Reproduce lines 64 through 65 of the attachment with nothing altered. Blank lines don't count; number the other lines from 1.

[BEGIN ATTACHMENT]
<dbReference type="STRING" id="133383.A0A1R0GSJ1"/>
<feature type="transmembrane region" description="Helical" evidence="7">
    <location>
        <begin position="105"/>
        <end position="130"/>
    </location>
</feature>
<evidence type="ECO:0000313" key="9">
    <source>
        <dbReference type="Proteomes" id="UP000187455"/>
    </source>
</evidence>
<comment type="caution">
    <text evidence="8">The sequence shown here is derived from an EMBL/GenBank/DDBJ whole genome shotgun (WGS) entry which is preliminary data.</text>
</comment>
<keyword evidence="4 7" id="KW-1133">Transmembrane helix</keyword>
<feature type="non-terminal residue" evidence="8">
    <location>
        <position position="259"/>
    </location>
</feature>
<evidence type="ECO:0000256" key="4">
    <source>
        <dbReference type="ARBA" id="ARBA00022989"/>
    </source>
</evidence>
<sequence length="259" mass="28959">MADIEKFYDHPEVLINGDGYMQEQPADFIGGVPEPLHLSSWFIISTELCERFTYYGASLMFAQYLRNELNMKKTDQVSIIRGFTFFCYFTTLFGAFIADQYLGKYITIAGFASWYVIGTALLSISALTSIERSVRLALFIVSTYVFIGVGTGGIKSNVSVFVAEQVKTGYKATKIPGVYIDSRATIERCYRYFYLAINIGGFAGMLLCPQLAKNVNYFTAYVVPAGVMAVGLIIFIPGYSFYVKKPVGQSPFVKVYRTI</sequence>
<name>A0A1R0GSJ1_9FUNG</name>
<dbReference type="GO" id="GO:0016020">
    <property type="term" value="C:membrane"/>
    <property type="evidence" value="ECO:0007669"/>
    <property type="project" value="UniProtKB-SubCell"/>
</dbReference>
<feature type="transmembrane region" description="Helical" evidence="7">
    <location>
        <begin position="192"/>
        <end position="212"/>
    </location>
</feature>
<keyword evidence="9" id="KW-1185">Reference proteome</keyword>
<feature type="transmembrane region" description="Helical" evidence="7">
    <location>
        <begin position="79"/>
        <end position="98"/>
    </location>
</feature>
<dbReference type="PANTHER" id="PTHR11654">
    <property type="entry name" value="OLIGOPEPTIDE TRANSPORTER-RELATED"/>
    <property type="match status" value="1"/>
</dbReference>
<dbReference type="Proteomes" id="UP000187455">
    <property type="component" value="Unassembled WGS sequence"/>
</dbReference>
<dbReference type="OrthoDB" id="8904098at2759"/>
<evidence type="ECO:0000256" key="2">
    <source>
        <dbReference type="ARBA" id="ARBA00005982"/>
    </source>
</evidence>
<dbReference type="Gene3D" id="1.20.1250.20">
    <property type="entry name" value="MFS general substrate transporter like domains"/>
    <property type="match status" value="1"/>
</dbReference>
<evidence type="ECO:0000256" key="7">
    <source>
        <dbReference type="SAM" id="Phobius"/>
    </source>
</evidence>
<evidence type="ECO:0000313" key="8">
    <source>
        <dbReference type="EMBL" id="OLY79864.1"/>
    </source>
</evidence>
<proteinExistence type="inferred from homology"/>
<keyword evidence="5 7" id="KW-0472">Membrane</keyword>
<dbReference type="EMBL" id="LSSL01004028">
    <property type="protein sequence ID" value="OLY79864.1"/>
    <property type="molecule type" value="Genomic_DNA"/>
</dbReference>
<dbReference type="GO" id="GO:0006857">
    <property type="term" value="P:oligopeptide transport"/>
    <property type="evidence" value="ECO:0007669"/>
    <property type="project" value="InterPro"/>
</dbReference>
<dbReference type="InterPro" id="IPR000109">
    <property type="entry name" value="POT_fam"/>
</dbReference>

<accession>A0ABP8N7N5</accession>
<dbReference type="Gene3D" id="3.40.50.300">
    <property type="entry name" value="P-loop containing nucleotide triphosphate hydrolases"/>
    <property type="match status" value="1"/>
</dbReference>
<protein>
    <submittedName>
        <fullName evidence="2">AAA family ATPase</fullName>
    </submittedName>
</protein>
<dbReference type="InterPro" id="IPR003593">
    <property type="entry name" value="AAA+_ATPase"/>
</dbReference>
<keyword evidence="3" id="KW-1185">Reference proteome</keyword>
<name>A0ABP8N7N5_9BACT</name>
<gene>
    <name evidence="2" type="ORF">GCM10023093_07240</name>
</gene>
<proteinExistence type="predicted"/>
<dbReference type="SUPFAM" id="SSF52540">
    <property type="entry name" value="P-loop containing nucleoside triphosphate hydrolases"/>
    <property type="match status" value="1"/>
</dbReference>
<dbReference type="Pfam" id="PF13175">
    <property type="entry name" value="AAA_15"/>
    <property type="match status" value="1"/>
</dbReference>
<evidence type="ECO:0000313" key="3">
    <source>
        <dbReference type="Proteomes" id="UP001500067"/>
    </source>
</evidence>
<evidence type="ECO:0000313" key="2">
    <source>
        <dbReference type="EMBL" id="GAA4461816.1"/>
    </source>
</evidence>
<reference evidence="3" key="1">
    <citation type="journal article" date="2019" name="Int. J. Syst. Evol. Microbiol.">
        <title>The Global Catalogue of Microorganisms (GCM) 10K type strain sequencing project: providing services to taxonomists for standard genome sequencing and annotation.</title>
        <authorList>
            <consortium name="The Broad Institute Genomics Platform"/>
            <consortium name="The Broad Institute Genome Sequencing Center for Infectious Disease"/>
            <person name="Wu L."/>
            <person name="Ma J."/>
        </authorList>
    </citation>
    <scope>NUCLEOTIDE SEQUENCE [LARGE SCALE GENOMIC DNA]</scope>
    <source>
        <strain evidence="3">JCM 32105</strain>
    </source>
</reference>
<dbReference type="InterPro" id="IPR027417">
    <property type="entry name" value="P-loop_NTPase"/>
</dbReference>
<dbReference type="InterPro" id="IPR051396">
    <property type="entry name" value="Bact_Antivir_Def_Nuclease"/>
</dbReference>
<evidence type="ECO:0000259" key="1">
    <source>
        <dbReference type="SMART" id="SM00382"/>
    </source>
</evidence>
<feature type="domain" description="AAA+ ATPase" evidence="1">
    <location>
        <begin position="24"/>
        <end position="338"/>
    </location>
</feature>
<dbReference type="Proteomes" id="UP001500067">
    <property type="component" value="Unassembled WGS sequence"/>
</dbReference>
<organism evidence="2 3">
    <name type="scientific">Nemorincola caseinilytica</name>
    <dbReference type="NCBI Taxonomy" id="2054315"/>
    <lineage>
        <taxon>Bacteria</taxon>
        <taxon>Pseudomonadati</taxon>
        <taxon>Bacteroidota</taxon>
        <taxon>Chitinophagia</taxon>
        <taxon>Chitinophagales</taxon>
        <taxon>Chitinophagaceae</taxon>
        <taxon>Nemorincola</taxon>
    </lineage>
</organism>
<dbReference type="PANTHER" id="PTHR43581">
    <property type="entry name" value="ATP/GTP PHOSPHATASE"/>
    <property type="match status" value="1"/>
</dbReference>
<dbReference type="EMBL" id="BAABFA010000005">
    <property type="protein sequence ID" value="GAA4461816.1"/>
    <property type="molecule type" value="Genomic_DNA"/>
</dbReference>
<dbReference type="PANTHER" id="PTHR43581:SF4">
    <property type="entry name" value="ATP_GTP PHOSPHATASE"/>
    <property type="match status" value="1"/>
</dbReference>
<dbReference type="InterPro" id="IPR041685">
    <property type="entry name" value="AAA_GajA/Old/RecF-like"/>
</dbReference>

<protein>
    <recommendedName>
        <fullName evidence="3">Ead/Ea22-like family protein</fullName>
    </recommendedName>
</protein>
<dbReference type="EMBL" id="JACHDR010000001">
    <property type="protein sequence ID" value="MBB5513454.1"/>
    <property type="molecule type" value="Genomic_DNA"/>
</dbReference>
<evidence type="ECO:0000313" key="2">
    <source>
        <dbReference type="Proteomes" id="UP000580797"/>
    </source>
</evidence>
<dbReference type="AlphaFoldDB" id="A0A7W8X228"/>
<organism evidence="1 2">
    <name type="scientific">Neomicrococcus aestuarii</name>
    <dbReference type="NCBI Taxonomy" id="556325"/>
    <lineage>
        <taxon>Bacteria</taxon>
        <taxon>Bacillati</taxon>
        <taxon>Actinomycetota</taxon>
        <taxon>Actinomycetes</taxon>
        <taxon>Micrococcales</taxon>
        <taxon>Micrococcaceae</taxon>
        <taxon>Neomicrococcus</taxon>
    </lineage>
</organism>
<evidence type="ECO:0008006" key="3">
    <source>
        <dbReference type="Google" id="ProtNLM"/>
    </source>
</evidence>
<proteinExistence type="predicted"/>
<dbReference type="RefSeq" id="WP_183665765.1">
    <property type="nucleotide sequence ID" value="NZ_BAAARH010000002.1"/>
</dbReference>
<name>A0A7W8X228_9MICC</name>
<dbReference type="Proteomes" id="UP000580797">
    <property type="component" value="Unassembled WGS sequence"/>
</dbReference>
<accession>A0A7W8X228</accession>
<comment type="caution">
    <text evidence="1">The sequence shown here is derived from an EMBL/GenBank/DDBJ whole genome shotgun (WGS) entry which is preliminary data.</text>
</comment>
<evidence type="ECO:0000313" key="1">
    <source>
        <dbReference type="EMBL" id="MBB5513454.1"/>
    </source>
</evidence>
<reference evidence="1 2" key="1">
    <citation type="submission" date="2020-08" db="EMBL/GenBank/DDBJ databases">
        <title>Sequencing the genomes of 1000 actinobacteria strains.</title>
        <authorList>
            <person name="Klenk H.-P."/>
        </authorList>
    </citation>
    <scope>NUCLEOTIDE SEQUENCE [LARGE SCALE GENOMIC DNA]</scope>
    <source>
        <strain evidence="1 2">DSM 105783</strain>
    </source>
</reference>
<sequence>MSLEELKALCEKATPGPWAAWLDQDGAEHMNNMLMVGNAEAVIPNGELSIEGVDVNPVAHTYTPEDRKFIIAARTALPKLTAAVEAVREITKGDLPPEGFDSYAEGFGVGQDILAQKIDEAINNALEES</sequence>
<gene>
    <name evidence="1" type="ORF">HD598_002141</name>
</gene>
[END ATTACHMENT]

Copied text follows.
<evidence type="ECO:0000256" key="7">
    <source>